Stricter gun control laws ensure greater safety for all in the nation
Matthew McQuinn decided to go to the movies with his girlfriend, Samantha Yowler, while her big brother, Nick Yowler, tagged along. McQuinn died that night after diving in front of both Yowlers to shield them from gunfire, as the Huffington Post reported following the mass shooting in Aurora, Colorado last July.
Seven-year-old Grace McDonnell went to school on Friday, Dec. 14, 2012, as she knew she was supposed to do. Friday is the best day of the week for grade school kids because it means the weekend is approaching fast. But the weekend never came for McDonnell, as she was shot and killed on that day in the tragic Sandy Hook shooting.
In the wake of the horrific mass shootings that occurred in 2012, including the movie theater shooting, and the elementary school shooting in Newtown, Connecticut, President Barrack Obama has proposed immense measures to prevent more horrific tragedies from occurring.
His proposal addresses four main categories, as he outlined in his address on Jan. 16, 2013, which Sam Stein and John Rudolf of the Huffington Post explained as “law enforcement, availability of dangerous firearms and ammunition, school safety and mental health.”
Stein and Rudolf highlight just some of the measures that would be enacted if Obama’s proposal passes through congress and goes into action. These main points include putting more cops on the streets, better research on why gun violence occurs, more mental health professionals available to schools, universal background checks and new emergency measures and training for educational institutions and houses of worship. He also plans to improve and reestablish the Assault Weapon Ban of 1994. The goal for all of Obama’s actions, he says, is to save lives, even just one.
Yet, the National Rifle Association (NRA) and gun owners have declared war on Obama’s policies, their main argument being the second amendment and the fact that gun owners should not have to be punished for the acts of a select few imbalanced criminals.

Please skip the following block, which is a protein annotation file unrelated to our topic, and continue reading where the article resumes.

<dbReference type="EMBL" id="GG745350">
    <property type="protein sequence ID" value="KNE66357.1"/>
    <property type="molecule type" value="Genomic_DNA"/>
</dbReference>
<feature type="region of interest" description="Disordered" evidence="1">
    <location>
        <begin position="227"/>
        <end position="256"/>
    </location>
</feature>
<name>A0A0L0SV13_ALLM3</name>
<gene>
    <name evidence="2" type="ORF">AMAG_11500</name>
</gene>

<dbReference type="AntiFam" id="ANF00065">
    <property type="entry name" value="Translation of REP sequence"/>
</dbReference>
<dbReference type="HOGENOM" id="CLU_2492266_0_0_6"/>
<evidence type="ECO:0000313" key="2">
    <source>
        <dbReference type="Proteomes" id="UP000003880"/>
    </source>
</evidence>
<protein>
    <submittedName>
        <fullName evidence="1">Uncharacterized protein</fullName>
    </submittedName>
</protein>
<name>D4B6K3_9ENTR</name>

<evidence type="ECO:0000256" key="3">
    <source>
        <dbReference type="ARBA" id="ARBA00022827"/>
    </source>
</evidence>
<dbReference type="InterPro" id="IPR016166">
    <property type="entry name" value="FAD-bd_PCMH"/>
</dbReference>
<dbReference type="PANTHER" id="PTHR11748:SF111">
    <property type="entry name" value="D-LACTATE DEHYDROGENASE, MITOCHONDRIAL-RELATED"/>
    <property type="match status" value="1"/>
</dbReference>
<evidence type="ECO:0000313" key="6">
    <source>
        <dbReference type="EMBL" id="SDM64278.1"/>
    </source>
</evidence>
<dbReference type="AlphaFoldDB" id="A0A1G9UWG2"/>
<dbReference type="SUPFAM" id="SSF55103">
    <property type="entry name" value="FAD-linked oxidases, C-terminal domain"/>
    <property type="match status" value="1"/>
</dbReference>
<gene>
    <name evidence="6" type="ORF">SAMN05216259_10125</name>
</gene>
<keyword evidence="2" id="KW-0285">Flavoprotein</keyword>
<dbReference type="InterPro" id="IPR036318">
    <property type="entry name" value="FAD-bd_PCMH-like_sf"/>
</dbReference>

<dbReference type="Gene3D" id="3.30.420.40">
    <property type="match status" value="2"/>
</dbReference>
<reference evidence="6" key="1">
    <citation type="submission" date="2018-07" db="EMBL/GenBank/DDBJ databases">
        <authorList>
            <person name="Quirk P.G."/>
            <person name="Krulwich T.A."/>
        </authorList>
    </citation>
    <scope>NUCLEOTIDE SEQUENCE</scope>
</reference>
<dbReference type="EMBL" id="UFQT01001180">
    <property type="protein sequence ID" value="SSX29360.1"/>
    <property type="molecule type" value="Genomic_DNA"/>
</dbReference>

They are right. It is not fair for people to be punished for the wrong doings of others. Then again, they would be right if this was, in fact, punishment. Common sense, however, points in the direction of the proposal being logical, practical and much needed. There is no reason for any common citizen to own a military-style assault weapon. Those weapons are made for one reason only, and that is to kill mass numbers in a short amount of time. Defending oneself against a burglar or hunting deer does not require that type of heavy fire.
The real issue that the NRA is fighting, though it is hardly recognized as such, is fear. There is a culture in this country that dwells in fear. A fear of losing something that was once theirs, and a fear of someone having power over them, mainly the government. Guns equal power; that is indisputable. Thus, when the neighbor down the street has a machine gun hanging on his basement wall, he feels that he has more power than most. Then, when the government tells him they are eliminating any further manufacturing of said gun, he feels his power is being violated and undermined.
The second amendment states, “A well-regulated militia, being necessary to the security of a free state, the right of the people to keep and bear arms, shall not be infringed.” The action being proposed does not take away from anyone’s right to bear arms. It just alters that right to fit the climate of the day.
The Constitution also states that it is the government and people’s responsibility to “ensure domestic tranquility….promote the general welfare….secure the blessings of liberty.”
So it is up to the American people, all of them, to decide what is more important to them: having AK-47s hanging in their basements, or coming a few steps closer to securing domestic tranquility and the lives of those who live in liberty.